Smoking, voting age discussed

Campaigns to push voting age down and smoking age up have gained support. Senior Isaiah Hall and school nurse Karen Smith discuss the changes that would occur at PHS should these laws change.

Citizens can vote and purchase tobacco products at age 18. This may not be the case for long—some states have passed laws moving the smoking age to 21 and according to The New York Times, there is a campaign called Vote16USA, pushing to move the voting age to 16.

The New York Times states that the campaign hopes to push voter turnout and give teenagers the opportunity to vote on school-related issues.

Senior Isaiah Hall speaks to the idea of lowering the voting age.

“It is entirely possible that by lowering the voting age, they would have to generate voter registration programs here at school in order to enroll [students],” Hall said.

Hall reveals a potential problem with allowing 16 year olds to vote.

“We are running into the situation where not a lot of 18 year olds vote, so lowering to 16 would not necessarily change much but I feel that even at the age of 18, we are still not prepared enough to vote; we do not have enough political knowledge or efficacy to vote. At 16, you know even less. I am not saying all 16 year olds are stupid, I am saying that they just have not experienced enough to intelligently vote,” Hall said.

Hall brings up the possibility of the drafting age moving alongside the voting age if it were to change.

“Another thing that lowering the voting age at 16 could do is also drag the drafting age with it. [Voting and drafting] have sort have been tied together for a while now. Initially [voting] was lowered to 18 because [18] was the drafting age. It is possible that if the voting age was 16, the drafting age would come [down] with it,” Hall said.

Moving the smoking age would make purchasing tobacco, alcohol and marijuana legal at age 21 in the state of Washington.

School nurse Karen Smith gives her opinion on moving the smoking age

“I am hugely in favor of [moving the legal smoking age] because I have seen a lot of students that are not smoking cigarettes but they are vaping, which is very similar problem. I would really like to see that moved up to age 21 and just giving that student a chance to have a little healthier start [to] their life. I would like [students] to not use at all but if they are going to choose to use, then let us get the body fully developed before they do,” Smith said.

Smith relays the health benefits of moving the smoking age.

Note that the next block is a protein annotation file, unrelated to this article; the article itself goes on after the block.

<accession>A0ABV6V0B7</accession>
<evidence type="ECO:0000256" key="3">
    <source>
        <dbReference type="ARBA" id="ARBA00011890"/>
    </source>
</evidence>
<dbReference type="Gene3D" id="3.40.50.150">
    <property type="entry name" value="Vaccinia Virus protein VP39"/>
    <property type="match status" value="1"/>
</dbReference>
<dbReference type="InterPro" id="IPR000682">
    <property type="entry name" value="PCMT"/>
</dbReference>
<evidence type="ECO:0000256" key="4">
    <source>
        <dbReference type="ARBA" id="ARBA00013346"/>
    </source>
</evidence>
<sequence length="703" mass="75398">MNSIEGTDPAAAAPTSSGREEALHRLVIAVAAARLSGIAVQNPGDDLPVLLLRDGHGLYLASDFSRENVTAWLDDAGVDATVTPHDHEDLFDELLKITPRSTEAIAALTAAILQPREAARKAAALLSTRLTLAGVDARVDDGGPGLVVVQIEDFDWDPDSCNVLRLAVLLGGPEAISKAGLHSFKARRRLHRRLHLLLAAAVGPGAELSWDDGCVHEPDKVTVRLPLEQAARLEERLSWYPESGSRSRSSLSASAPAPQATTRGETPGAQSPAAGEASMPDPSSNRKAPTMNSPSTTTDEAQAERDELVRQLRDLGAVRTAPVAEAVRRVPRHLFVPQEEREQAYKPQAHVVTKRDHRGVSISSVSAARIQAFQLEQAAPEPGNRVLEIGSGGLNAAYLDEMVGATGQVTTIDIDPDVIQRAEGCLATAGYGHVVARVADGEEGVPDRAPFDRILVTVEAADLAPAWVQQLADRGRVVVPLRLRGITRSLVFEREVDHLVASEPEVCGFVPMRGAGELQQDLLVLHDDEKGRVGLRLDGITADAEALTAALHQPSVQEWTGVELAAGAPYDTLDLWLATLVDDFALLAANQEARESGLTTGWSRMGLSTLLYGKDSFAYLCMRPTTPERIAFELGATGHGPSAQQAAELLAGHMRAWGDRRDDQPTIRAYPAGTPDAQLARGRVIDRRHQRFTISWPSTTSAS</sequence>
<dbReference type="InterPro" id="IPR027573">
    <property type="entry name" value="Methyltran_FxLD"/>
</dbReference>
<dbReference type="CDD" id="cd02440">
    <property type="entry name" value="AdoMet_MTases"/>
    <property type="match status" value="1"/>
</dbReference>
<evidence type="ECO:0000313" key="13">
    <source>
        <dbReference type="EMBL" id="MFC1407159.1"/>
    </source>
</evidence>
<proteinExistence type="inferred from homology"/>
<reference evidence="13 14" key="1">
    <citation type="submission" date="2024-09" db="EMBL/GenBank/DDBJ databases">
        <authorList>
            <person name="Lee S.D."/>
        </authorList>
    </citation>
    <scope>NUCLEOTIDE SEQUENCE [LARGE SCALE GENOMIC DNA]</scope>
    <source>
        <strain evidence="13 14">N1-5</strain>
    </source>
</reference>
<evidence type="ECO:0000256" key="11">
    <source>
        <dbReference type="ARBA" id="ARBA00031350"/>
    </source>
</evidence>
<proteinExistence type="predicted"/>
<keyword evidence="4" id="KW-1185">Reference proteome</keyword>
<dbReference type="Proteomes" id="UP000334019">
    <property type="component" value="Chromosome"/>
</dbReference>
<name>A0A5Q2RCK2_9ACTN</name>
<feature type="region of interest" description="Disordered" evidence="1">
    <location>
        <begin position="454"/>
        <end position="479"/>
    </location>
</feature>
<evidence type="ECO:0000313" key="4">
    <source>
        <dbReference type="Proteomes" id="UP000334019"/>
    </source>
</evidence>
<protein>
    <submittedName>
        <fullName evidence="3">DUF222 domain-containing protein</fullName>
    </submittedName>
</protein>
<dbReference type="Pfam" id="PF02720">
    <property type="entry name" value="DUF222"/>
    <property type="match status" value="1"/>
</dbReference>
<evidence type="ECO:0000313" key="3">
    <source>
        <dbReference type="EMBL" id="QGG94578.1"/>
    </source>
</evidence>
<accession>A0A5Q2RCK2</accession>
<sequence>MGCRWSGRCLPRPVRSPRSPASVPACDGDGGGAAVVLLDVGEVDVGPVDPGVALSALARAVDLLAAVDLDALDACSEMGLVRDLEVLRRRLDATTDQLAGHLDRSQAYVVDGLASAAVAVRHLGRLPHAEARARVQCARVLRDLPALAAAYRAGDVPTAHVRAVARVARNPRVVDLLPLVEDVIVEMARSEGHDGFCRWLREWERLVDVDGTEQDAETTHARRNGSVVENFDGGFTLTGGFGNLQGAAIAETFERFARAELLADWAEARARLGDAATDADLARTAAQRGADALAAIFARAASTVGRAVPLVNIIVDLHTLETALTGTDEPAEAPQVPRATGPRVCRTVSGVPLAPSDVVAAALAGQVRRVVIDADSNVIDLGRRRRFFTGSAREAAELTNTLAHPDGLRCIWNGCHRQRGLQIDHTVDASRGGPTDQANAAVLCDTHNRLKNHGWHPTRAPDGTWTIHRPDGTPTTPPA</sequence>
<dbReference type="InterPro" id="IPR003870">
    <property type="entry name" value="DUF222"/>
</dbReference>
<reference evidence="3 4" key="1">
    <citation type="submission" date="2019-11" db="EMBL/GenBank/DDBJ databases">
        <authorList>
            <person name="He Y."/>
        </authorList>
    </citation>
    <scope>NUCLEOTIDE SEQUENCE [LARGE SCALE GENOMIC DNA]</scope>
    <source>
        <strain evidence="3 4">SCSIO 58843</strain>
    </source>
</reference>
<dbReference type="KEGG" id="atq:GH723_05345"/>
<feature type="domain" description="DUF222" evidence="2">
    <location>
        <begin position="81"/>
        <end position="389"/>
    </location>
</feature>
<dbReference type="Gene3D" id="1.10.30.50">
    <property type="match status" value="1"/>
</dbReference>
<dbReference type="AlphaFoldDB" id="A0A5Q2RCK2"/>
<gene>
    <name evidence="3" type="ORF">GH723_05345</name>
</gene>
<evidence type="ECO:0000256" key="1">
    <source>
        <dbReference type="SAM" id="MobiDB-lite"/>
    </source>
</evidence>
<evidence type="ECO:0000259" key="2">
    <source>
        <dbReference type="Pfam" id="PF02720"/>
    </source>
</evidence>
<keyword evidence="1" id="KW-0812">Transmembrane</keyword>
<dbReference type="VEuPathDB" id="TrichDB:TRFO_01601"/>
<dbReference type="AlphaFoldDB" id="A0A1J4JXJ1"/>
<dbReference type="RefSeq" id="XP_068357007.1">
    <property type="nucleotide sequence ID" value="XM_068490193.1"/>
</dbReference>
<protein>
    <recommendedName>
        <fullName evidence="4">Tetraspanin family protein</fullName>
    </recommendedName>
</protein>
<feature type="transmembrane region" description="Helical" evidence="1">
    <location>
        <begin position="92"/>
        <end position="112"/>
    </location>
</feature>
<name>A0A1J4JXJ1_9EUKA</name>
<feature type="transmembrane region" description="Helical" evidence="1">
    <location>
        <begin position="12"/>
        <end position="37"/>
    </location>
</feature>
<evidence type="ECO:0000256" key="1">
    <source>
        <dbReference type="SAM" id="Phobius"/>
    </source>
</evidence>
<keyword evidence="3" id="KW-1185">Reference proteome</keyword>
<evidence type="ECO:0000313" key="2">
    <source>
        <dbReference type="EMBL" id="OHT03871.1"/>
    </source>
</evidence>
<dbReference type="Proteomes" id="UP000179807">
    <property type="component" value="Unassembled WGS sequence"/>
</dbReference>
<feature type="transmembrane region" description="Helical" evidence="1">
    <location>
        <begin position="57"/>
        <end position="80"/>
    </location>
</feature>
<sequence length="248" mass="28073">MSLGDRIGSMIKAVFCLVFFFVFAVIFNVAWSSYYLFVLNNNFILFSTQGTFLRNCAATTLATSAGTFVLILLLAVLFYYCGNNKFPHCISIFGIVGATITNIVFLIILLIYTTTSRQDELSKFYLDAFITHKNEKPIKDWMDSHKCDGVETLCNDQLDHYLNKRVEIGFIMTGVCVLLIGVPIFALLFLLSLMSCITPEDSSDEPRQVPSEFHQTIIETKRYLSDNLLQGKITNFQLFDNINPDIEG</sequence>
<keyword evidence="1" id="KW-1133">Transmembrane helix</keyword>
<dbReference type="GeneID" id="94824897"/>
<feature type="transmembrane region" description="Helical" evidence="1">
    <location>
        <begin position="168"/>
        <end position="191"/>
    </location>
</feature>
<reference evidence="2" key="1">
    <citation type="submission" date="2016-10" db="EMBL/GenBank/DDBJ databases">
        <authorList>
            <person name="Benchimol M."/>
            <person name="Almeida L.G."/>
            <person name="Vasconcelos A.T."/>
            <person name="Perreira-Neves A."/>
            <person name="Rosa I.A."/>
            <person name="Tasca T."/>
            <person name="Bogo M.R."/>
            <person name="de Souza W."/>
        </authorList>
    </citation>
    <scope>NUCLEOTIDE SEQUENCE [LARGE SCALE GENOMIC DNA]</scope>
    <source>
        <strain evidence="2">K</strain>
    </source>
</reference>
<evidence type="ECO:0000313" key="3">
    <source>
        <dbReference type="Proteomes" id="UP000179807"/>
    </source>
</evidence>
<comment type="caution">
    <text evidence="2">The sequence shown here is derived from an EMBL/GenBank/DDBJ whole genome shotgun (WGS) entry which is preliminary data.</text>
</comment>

“That is three more years of healthier living. One of the biggest things we think about with the teenage brain is the development of the pre-frontal cortex. That is the part of your brain that helps [make] decisions and those decisions would be based on facts and data. That is not developed until we are in our early-to-mid twenties,” Smith said. “To make the decision that could ultimately be a life-long habit, I would rather they would be making those choices when their brain is ready to be making those choices. I think in the long run, fewer [students] will use.”

Hall expresses the troubles of moving the smoking age.

“Personally, I think [moving the smoking age to 21] is a good move because if you stop people from getting addicted early, they are less likely to get addicted later on. I also feel [however] that it will not put a stop to smoking as a whole because if someone wants to get ahold of something, they can and will. It would be just as hard to regulate then as it is now but it will also be up to enforcement of the law. We already have people who are willing to sell to minors anyway,” Hall said.

With the smoking age being 18, some students are legally able to smoke off campus. Smith expresses how moving the smoking age would affect the school.

“We have a lot of 18 year olds [at PHS]. We have a lot of students [who would be] 18 their entire senior year. It just might impact them because most teens will start smoking around their friends. When they are in school, they are around their friends,” Smith said.  “I think [students] are going to succumb to the pressure more and if they have the age where they can purchase, then they might be the runner. If you take that out of the equation I think it [will make] it harder and there is less opportunity [to smoke].”